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Kal Penn Leads Parade Of Resignations From President Trump’s White House Arts Panel

Kal Penn Leads Parade Of Resignations From President Trump’s White House Arts Panel
Updated 9 months ago

Actor Kal Penn led the charge for 16 members of the Presidential Committee on the Arts and Humanities to resign in response to Trump's comments in the aftermath of the deadly Charlottesville protests. 

"Reproach and censure in the strongest possible terms are necessary following your support of the hate groups and terrorists who killed and injured fellow Americans in Charlottesville. The false equivalencies you push cannot stand," wrote 16 members in a letter to Trump.

After Friday morning's letter, the 17th and final member, playwright George C. Wolfe, tendered his resignation:

The resignation follows the exodus of two major business CEOs from two of Trump's jobs advisory panels. 

The Committee on the Arts and Humanities started in 1982 under President Ronald Reagan, and was intended to serve as an advisory to the White House on cultural matters. Members included artists from Hollywood, Broadway and other artistic communities.

The 17-member Committee included Penn, painter and photographer Chuck Close, and entertainment executive Fred Goldring, among others. First Lady Melania Trump served as its honorary chairwoman.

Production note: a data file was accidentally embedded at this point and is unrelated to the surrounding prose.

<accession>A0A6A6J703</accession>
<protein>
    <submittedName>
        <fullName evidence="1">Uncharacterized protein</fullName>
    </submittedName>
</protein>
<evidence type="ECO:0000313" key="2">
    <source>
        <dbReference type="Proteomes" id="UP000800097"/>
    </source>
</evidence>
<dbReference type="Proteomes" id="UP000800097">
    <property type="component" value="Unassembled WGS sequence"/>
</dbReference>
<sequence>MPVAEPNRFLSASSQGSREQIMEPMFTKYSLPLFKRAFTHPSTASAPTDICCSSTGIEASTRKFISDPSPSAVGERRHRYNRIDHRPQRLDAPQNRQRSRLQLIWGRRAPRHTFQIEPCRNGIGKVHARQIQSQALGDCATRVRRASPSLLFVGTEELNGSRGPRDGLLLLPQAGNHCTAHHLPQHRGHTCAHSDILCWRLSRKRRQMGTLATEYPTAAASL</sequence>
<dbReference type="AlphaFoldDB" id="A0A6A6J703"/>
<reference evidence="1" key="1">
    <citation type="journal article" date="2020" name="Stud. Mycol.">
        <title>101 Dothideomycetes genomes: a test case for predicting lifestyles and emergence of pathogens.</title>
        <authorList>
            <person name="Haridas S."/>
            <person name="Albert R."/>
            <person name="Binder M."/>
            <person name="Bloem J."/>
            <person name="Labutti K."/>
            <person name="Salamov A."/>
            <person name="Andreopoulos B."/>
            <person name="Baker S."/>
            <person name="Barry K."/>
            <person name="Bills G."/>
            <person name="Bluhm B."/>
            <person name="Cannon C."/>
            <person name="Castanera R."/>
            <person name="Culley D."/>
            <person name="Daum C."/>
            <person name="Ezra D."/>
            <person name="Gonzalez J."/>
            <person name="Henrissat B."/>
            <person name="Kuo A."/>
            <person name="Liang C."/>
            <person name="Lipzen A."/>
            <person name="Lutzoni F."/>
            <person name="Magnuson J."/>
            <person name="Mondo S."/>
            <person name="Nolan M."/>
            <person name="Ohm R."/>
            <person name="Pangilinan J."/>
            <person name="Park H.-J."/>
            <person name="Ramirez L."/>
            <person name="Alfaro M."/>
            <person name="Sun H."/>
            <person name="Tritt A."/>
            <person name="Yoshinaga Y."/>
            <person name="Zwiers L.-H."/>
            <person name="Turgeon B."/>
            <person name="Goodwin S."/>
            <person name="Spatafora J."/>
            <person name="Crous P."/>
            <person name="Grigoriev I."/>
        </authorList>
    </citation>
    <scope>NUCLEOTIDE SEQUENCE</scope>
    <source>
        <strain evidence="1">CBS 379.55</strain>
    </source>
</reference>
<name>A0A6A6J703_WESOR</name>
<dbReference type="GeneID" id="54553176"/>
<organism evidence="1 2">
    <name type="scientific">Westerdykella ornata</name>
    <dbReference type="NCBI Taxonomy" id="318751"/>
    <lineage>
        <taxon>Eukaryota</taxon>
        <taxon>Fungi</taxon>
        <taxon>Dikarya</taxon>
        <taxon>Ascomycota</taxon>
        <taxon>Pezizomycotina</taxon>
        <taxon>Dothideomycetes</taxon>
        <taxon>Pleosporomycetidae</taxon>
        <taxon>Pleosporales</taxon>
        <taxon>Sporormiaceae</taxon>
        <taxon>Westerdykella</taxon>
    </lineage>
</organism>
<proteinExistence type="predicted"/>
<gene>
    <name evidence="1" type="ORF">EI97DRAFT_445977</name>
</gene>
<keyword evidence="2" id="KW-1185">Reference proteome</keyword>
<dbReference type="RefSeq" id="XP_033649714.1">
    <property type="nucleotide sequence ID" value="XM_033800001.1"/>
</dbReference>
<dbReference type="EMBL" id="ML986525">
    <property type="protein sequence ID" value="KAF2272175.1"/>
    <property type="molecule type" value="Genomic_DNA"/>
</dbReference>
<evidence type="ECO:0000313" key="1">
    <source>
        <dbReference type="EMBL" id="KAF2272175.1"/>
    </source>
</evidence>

According to Talking Points Memo, Kal Penn approached the group about resigning in protest. In drafting the letter to the president, it was Penn's idea to begin each paragraph with letters that spelled: "RESIST."

Nope, not a coincidence:

Trump's refusal to condemn white supremacists for the violence in Charlottesville wasn't the only impetus for the artists to sign the letter. Members were also furious over the President eliminating funding for the National Endowment for the Arts, his perpetual bashing of the press, and pulling out of the Paris Accord. 

“Ignoring your hateful rhetoric would have made us complicit in your words and actions. We took a patriotic oath to support and defend the Constitution of the United States against all enemies, foreign and domestic," they wrote. 

In conclusion, they added, “Supremacy, discrimination, and vitriol are not American values. Your values are not American values. We must be better than this. We are better than this. If this is not clear to you, then we call on you to resign your office, too.” 

Twitter users embraced the letter: